Yes in the sense that there was clearly a prophetic function in Jesus’ ministry. We saw previously that this was part of Jesus’ vocation when he was baptized and of course Jesus did announce the Good News of the coming of God’s Kingdom. We also see Jesus being God’s mouthpiece in his teaching and that brings us to today’s gospel lesson. Mark tells us that the people were astonished when they heard Jesus’ teaching because he taught them as one who has authority. Notice carefully that Mark doesn’t tell us what Jesus taught, simply that he taught with authority. So clearly there was a prophetic function or dimension in Jesus’ ministry.
But thanks be to God Jesus was more than just the promised prophet! Jesus was God himself. Surely if Jesus is the Word of God as John teaches us in his gospel (cf. John 1.1-18), then it is Jesus to whom all the other prophets of Israel had listened. That’s why when Jesus spoke, people listened and were astonished by his authority. But not only did Jesus speak and teach with authority, he backed up his words by deeds of power and authority as we also see in today’s gospel lesson. Even the demons who were hostile to Jesus and God’s good plans for his creation acknowledged Jesus to be God’s Messiah. Here is an authority that really speaks!
More importantly for us, when we see Jesus casting out demons and performing healing miracles of all kinds, it reminds us that we are seeing God himself introducing signs of new creation into his world and we had better pay attention to this precisely because they are signs of healing and restoration that will accompany God’s promised new creation. We have a hard time making sense of “miracles” like these if Jesus isn’t who he claimed to be and if God’s promise of new creation weren’t true. But they make complete sense if we understand Jesus’ acts of power as glimpses of what God has in store for us in the new creation. In other words, Jesus could bring these acts of power to bear in this world precisely because he is who he claimed to be, God incarnate, and this is what Mark is trying to get us to see. Here is God, embodied in Jesus, coming to his people as promised, announcing that his Kingdom is near and bringing all kinds of astonishing acts of healing and redemption to bear on people, culminating in his saving death and mighty resurrection. Mark is inviting us to see these signs as proof that God is trustworthy and indeed in control, putting to right all the wrongs that human sin and rebellion have caused.
And this, of course, will require us all to decide what we are going to do about Jesus and his authority. Are we going to be like the demons who acknowledge Jesus’ authority but who obey him unwillingly or are we going to acknowledge Jesus’ authority and obey him willingly? One choice will get us kicked out of the party while the other will get us invited in. And like it or not, there is no fence sitting. To not decide is to decide. Everyone of us has to make this choice and so we are invited to use our minds to look at the entire record to help us choose wisely. This is ultimately why stories like today’s end up in the gospels. There’s a mind-boggling party awaiting those who choose to give their lives to the One who has the power to heal and redeem us and who promises us the hope of a glorious new creation where evil is defeated forever, where all our hurts and brokenness are healed, and where even death itself is abolished. But to join the party, we must choose to follow this Jesus. And how do we do that? Jesus himself tells us: By denying ourselves, taking up our cross each day, and following him. Nothing less will do.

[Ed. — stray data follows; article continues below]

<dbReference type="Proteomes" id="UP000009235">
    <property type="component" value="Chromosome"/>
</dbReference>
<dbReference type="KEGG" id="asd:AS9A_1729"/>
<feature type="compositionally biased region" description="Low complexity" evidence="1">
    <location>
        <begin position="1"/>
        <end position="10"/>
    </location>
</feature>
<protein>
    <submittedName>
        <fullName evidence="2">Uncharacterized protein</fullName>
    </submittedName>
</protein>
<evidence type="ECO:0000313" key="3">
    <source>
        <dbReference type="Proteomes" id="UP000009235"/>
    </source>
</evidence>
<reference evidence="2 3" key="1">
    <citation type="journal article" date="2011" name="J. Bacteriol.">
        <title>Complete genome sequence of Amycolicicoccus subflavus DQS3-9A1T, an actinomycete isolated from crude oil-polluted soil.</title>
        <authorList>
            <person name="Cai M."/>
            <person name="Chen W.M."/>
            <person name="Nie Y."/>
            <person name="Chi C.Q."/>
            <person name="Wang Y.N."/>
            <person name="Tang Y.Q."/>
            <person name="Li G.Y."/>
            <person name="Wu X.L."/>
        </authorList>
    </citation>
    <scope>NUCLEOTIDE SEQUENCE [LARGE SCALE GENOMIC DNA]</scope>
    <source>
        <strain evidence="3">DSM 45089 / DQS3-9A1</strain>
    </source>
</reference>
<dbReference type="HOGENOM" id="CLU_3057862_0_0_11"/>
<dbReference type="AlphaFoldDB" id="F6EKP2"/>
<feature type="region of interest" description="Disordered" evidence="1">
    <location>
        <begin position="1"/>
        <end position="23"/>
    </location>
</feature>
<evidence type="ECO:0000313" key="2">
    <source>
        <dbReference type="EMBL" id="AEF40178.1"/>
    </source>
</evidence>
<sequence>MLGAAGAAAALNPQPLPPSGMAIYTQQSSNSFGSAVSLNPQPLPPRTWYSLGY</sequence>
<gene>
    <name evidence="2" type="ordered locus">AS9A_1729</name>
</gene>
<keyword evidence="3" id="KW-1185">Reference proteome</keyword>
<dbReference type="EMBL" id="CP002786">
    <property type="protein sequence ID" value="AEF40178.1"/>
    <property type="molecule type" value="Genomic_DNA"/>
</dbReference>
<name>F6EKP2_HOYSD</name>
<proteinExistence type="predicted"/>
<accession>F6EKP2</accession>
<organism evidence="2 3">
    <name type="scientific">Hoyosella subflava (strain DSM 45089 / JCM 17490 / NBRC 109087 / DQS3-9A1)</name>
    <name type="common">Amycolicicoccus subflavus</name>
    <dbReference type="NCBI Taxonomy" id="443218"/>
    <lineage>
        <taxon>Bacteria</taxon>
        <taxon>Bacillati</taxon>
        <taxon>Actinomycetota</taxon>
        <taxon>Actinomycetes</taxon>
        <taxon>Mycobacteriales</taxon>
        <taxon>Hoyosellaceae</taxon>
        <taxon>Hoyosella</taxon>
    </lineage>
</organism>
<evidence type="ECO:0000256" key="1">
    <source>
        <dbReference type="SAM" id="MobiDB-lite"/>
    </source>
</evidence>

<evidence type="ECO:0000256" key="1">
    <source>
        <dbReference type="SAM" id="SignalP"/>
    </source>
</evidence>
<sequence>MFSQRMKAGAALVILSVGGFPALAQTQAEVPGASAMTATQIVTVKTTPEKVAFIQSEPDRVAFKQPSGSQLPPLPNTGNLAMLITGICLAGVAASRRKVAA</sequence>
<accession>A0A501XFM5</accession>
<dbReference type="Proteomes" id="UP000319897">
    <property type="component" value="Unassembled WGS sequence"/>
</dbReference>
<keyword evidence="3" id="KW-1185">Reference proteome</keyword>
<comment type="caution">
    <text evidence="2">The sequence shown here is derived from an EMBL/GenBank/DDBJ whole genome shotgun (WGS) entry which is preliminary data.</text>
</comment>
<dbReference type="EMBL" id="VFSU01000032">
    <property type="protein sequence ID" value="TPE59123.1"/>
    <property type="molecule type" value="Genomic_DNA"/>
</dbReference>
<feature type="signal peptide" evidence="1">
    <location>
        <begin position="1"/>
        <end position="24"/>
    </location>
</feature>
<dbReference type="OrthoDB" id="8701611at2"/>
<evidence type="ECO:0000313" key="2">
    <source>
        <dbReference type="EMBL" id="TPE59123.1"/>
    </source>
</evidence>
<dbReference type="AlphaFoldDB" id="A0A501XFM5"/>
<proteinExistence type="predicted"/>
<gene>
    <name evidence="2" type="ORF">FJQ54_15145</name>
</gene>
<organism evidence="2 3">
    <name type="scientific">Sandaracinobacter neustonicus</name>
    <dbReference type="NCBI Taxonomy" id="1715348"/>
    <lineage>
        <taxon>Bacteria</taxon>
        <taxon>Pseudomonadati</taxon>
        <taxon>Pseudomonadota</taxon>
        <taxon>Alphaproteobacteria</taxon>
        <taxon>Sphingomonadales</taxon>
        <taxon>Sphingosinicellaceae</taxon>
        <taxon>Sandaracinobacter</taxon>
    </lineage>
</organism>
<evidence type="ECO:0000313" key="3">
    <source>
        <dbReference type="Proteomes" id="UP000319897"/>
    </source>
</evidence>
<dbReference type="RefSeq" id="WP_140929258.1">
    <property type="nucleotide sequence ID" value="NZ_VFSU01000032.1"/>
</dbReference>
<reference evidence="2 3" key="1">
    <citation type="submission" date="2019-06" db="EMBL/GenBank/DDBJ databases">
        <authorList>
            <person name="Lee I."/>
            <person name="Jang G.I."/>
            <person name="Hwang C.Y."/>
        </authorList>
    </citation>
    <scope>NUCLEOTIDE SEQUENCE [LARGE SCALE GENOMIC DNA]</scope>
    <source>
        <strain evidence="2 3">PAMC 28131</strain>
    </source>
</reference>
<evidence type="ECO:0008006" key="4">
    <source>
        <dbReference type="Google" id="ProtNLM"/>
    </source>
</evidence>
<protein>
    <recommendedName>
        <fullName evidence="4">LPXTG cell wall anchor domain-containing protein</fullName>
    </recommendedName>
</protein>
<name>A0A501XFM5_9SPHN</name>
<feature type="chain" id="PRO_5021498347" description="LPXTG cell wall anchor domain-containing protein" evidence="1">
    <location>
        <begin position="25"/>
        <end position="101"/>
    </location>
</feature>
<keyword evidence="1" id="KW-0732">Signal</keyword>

But what does this mean? What does it look like to deny ourselves each day, take up our cross, and follow Jesus? We see a wonderful example of what this kind of radical lifestyle change means in today’s Epistle lesson where Paul schools the church at Corinth on what it means to be a follower of Jesus and a member of his body, the Church. The issue Paul addresses was specific to the church at Corinth but the underlying principle applies to Christians everywhere and at all times. Paul is telling us that denying ourselves means, in part, that we have to be very careful and look out for the welfare of other believers, something that goes against our grain.
For example, whenever my dad went out to dinner with his minister, he never drank in front of that minister. I asked him about this one time and whether he wasn’t just being a hypocrite. “No,” he replied. Most ministers he knew didn’t drink and so dad, who was not a big drinker himself, refrained out of respect for the minister. Now would dad have destroyed a minister’s faith if he would have had a drink in front of that minister? Hardly. But that misses the point Paul is trying to make. Dad denied himself so as to avoid possibly offending the sensibilities of a fellow beliver. That didn’t come naturally. He had to work at it and so do we.
This principle has all kinds of other applications for us as well. For example, what are we to do when something a fellow believer does offends us during worship? Being typically human, we immediately get all puffed up by our knowledge and start criticizing the other (they should know better, etc. etc.). Every one of us here has done that. But that is not denying self or taking up our cross. Certainly, there are times and situations where the behavior of others is genuinely selfish or destructive to us and we must insist that they stop. Denying self does not mean we become a doormat to a fellow believer or never get our way. But in the course of human conflict, if we are going to follow Jesus, this principle of denying self and looking out for the welfare of our fellow believers had better rise to the front, and quickly. Otherwise, we are no better than the pagan and godless world to which God calls us to minister and be his agents of new creation. When conflicts arise in our church, as they inevitably will, we should immediately read and seek guidance from texts like Matthew 18.15-20 and today’s passage from Paul. Otherwise, we in effect say to Jesus like the demons did, “I know who you are, Jesus, but I choose not to obey you willingly.” And if that happens consistently enough, we are effectively telling God thanks but not thanks to his gracious invitation to us to live with him in this life and in his promised new creation which we see in-breaking all throughout the Gospel.
But when, by God’s grace and the help of the Spirit, we choose to say yes to Jesus’ gracious invitation to deny ourselves, take up our cross each day, and follow him, we prepare ourselves to live as citizens of the future new creation and in the meantime we are enabled by the Spirit to bring God’s healing love and redemption to people and the world around us who desperately need that love. Sure, there will be scoffers. But there will also be others who look at us and exclaim in astonishment, “Look how those Christians love each other! What’s that all about? Is that what we have to look forward to in the new creation?” When that happens, of course, we will have a further sign of Jesus’ authority in and among us as we struggle to live faithful lives in the power of the Spirit and the hope of God’s promised new creation. And when that happens, we know that we really do have Good News, now and for all eternity.
In the name of God: Father, Son, and Holy Spirit. Amen.